Not smoking, ideal BMI, exercise, Mediterranean diet lower women's risk of sudden cardiac death
WEDNESDAY, July 6 (HealthDay News) -- Conforming to a low-risk lifestyle is associated with a decreased risk of sudden cardiac death (SCD) in women, according to a study published in the July 6 issue of the Journal of the American Medical Association.
Stephanie E. Chiuve, Sc.D., from the Brigham and Women's Hospital in Boston, and colleagues assessed the impact of adherence to a healthy lifestyle on lowering the risk of SCD in women. The lifestyle factors of 81,722 U.S. women, who were part of the Nurses' Health Study between 1984 and 2010, were assessed every two to four years. Not smoking, a body mass index of less than 25 kg/m², regular exercise for 30 minutes or more per day, and being in the top 40 percent of the alternate Mediterranean diet score were classified as low-risk lifestyle factors. Women were followed up for an average of 26 years.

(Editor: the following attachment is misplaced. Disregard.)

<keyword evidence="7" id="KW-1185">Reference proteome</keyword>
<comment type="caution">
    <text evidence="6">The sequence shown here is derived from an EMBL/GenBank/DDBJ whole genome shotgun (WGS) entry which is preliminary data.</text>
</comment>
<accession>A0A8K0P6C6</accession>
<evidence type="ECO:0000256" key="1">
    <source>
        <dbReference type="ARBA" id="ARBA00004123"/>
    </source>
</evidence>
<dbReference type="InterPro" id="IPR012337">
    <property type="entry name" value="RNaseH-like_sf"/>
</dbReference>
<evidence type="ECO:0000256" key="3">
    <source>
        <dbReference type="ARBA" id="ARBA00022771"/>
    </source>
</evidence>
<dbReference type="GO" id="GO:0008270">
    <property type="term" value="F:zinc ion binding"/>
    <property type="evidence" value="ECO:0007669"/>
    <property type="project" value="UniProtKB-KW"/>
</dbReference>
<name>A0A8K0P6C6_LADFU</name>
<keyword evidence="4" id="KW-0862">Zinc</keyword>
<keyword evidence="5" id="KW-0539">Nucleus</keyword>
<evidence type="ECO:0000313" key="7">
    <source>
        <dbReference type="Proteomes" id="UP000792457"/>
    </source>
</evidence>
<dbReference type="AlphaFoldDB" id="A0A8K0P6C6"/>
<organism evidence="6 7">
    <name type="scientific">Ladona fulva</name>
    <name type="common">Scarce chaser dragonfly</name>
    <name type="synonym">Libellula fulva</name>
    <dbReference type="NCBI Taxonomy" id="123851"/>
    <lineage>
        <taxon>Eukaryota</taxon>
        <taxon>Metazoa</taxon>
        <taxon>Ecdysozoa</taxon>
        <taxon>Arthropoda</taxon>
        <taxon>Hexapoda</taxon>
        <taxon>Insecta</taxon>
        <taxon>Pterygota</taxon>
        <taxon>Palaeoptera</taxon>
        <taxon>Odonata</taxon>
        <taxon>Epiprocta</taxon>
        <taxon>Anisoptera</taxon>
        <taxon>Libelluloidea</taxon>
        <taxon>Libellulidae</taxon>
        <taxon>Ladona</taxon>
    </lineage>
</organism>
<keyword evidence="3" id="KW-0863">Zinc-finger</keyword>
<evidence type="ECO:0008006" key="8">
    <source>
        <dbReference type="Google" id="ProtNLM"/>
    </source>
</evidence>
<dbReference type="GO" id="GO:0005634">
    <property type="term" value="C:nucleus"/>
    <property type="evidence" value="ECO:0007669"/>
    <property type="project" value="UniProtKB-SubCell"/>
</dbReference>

The investigators identified 321 cases of SCD, with the average age of 72 years at the time of the SCD event. There was a significant and independent correlation between all four low-risk lifestyle factors and a lower risk of SCD. The multivariable relative risk of SCD was 0.54, 0.41, 0.33, and 0.08 for women with one, two, three, and four low-risk factors, respectively, compared to women with no low-risk factors. Eighty-one percent of SCD cases could be ascribed to smoking, inactivity, overweight, and poor diet. The population attributable risk among women without clinically diagnosed coronary heart disease was 79 percent.
"Adherence to an overall healthy lifestyle was associated with a lower risk of SCD and may be an effective strategy for the prevention of SCD," the authors write.
Full Text (subscription or payment may be required)